Voters: The Left party's stronghold certainly remains the "new German states" in the former East, and where it is a fixture in state parliaments, and where its voters tend to be older people who remember the GDR. The Left's western followers tend to be younger "protest" voters, who want to express their disenchantment with traditional parties. If polling surveys can be believed, many have switched to the populist nationalism of the AfD in the past two years.
Platform: Currently the largest opposition party in the Bundestag, the Left is the only major German party that rejects military missions abroad. It also wants NATO to be dissolved and the minimum wage to be raised from the current rate of 8.84 euros to 10 euros ($10.60). Some political scientists still see the Left as a radical party that ultimately seeks to overturn the capitalist economic order, but the party itself actually only advocates stronger market regulation, stronger rental caps, and more social investment.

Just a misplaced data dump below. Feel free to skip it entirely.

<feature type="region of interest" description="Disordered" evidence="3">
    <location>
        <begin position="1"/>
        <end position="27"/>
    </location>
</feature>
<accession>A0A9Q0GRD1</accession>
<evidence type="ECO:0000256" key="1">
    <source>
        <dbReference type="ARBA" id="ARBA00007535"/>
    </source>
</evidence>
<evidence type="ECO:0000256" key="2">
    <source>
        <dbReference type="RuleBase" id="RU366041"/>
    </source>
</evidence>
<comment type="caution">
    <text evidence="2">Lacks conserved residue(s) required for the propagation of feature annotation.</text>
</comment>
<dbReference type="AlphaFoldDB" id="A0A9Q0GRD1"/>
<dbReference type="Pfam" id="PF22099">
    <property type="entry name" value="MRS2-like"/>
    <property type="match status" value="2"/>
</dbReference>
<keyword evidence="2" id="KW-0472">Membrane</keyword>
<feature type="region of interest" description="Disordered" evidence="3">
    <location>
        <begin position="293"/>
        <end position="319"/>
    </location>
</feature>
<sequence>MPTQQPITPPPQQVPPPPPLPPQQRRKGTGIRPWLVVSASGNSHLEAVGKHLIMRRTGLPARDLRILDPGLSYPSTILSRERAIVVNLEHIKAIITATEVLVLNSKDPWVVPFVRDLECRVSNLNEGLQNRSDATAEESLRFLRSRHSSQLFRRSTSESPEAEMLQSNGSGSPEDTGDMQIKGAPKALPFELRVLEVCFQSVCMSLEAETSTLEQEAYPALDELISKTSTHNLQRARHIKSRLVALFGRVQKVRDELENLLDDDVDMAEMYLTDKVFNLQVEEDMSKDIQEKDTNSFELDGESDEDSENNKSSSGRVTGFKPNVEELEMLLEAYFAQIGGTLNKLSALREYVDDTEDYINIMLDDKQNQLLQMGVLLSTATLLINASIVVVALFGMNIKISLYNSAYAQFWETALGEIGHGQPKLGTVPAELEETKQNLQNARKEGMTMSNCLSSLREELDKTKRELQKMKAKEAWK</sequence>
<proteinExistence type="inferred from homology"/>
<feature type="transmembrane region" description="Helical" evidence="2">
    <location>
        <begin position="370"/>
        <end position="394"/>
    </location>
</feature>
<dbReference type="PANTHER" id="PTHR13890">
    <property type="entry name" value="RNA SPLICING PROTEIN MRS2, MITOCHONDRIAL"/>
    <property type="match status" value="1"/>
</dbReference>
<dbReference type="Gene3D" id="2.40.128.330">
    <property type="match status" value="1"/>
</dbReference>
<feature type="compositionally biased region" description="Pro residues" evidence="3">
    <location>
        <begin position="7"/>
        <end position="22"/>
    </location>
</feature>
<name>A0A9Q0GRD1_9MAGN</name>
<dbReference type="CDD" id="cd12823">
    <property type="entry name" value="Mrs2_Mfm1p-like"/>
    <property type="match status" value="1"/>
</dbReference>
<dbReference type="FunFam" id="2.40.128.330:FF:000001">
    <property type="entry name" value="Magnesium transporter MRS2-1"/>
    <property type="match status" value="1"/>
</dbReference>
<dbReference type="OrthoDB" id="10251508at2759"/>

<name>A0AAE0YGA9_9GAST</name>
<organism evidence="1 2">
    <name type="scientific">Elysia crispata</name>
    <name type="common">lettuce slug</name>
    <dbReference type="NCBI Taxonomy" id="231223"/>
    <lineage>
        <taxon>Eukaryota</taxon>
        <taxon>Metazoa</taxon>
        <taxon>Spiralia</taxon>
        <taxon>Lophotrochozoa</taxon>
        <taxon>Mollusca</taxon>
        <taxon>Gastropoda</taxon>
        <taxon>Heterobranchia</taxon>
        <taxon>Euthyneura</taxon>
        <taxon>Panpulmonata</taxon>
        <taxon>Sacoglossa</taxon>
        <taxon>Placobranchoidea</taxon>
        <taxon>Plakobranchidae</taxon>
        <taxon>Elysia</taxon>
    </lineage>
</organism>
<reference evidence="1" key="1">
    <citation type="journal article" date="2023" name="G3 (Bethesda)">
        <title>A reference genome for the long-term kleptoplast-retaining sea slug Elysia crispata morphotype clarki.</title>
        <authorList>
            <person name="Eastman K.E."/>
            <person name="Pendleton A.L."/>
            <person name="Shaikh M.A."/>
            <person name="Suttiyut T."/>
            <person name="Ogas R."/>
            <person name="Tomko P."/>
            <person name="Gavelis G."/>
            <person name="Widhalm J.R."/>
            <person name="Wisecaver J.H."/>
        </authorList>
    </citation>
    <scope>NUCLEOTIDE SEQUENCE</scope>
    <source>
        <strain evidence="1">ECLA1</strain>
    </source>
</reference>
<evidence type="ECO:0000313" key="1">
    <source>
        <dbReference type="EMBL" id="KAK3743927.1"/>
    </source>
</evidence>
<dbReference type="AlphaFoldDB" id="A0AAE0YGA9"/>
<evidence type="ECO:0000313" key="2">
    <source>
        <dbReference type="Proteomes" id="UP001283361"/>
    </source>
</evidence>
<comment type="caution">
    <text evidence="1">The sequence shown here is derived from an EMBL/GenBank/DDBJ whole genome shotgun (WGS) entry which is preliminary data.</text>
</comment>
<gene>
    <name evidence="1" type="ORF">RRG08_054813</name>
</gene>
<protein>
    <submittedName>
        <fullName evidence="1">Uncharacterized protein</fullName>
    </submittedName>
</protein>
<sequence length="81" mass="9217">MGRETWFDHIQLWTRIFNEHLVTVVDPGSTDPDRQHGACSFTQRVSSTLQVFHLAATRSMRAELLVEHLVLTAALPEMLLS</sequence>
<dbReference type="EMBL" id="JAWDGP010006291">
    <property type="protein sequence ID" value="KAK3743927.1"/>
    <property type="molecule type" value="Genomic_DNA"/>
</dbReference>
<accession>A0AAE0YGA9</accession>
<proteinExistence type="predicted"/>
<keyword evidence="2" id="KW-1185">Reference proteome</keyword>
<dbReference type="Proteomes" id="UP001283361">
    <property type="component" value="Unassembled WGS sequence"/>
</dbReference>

Preferred coalition partners: SPD, Greens
Pushed into the corner by an unbeatable CDU-SPD coalition government for the past four years, Left Party leaders Dietmar Bartsch and Sahra Wagenknecht must now put their heads together to bolster numbers among voters drifting toward the populist AfD
The Green Party (Bündnis 90/Die Grünen)
Chairpeople: Cem Özdemir, Simone Peter
Candidates: Cem Özdemir, Katrin Göring-Eckardt
2013 Bundestag election result: 8.4 percent (63/630 seats)
Voters: The Greens rely heavily on the well-educated, urban demographic for its voter base - and its strongholds tend to be major cities in western Germany, especially where universities are located. However, the party's voters have also aged significantly over its 30-year history: less than 10 percent of Green voters are now under 35. By the same token, Green voters have become more affluent over the years, and the Greens struggle to attract voters from the working class.